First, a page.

The remark, on the eve of the Bank's latest Monetary Policy Committee meeting to decide on interest rates, brought an angry response from manufacturers in the West Midlands.
The governor had been asked on BBC2's The Money Programme what his advice would be to a company, particularly one dealing with Asian economies that are in recession. He replied: "I have to tell you, there's not a lot I can do about that. I could seek to ease his pain but only by giving him an aspirin, and actually the underlying pain would be worse later on if I did."
Roger Dickens, president of the Birmingham Chamber of Commerce, said: "If that's all he did he wouldn't cause as much damage as he has done."
He said it was clear that the interest rate policy the MPC had pursued for the past 15 months had resulted in a strong pound, leaving manufacturing uncompetitive. He added: "It's a tough race we have to run out there and Eddie George has given us a bucket of sand to carry around while we're on it - it's crazy.".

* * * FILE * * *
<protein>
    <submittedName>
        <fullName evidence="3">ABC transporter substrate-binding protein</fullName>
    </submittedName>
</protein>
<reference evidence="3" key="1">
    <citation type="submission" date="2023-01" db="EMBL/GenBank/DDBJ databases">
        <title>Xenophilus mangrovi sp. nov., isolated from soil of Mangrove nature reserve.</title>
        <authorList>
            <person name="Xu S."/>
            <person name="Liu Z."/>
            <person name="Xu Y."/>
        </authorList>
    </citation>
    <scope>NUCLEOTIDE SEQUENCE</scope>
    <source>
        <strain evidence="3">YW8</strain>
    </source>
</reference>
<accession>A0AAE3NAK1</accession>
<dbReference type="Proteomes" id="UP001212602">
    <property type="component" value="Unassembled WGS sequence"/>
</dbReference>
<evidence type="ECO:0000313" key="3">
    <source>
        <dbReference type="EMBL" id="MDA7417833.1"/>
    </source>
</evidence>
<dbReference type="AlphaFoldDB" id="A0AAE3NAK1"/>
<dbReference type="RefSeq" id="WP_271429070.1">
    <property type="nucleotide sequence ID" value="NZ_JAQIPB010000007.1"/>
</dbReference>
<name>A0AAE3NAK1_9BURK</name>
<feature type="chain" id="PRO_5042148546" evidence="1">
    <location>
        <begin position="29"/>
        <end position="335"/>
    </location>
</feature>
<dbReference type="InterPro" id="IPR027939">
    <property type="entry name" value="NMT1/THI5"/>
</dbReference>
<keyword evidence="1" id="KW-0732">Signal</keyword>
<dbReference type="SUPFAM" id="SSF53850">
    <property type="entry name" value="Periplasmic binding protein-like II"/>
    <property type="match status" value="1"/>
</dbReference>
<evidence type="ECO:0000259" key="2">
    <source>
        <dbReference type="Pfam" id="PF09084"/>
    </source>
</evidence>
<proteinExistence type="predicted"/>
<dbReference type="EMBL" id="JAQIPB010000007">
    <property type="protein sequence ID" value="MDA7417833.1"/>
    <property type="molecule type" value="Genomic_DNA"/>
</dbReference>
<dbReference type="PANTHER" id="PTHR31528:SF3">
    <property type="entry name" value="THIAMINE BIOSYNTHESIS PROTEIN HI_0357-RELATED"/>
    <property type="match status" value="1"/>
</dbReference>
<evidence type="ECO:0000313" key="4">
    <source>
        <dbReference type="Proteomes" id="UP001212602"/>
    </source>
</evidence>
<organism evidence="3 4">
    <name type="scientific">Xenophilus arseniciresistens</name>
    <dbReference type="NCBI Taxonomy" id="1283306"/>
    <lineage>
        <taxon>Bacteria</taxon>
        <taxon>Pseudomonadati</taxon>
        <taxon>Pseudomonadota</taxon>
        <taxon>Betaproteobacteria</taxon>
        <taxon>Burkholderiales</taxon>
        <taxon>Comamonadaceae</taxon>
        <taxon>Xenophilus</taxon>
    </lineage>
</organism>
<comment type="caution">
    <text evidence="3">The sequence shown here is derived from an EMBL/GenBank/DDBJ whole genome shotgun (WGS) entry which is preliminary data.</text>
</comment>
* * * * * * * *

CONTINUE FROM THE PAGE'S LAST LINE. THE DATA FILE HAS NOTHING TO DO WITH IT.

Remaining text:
Only four days earlier, the governor had visited the North East to build bridges with business leaders after having reportedly agreed that unemployment in the North was a price worth paying to curb inflation in the South.
Mr George refused to apologise for his remarks last autumn to a group of political editors from northern newspapers.
But he did say he regretted the damage done to morale in the region.
The two-day meeting of the MPC, which starts tomorrow and will be chaired by the governor, is expected to keep interest rates on hold at 5.5 per cent in response to signs of a strengthening in both the economy and general levels of business confidence. Last month, the Bank cut the rate by 0.5 of a percentage point.
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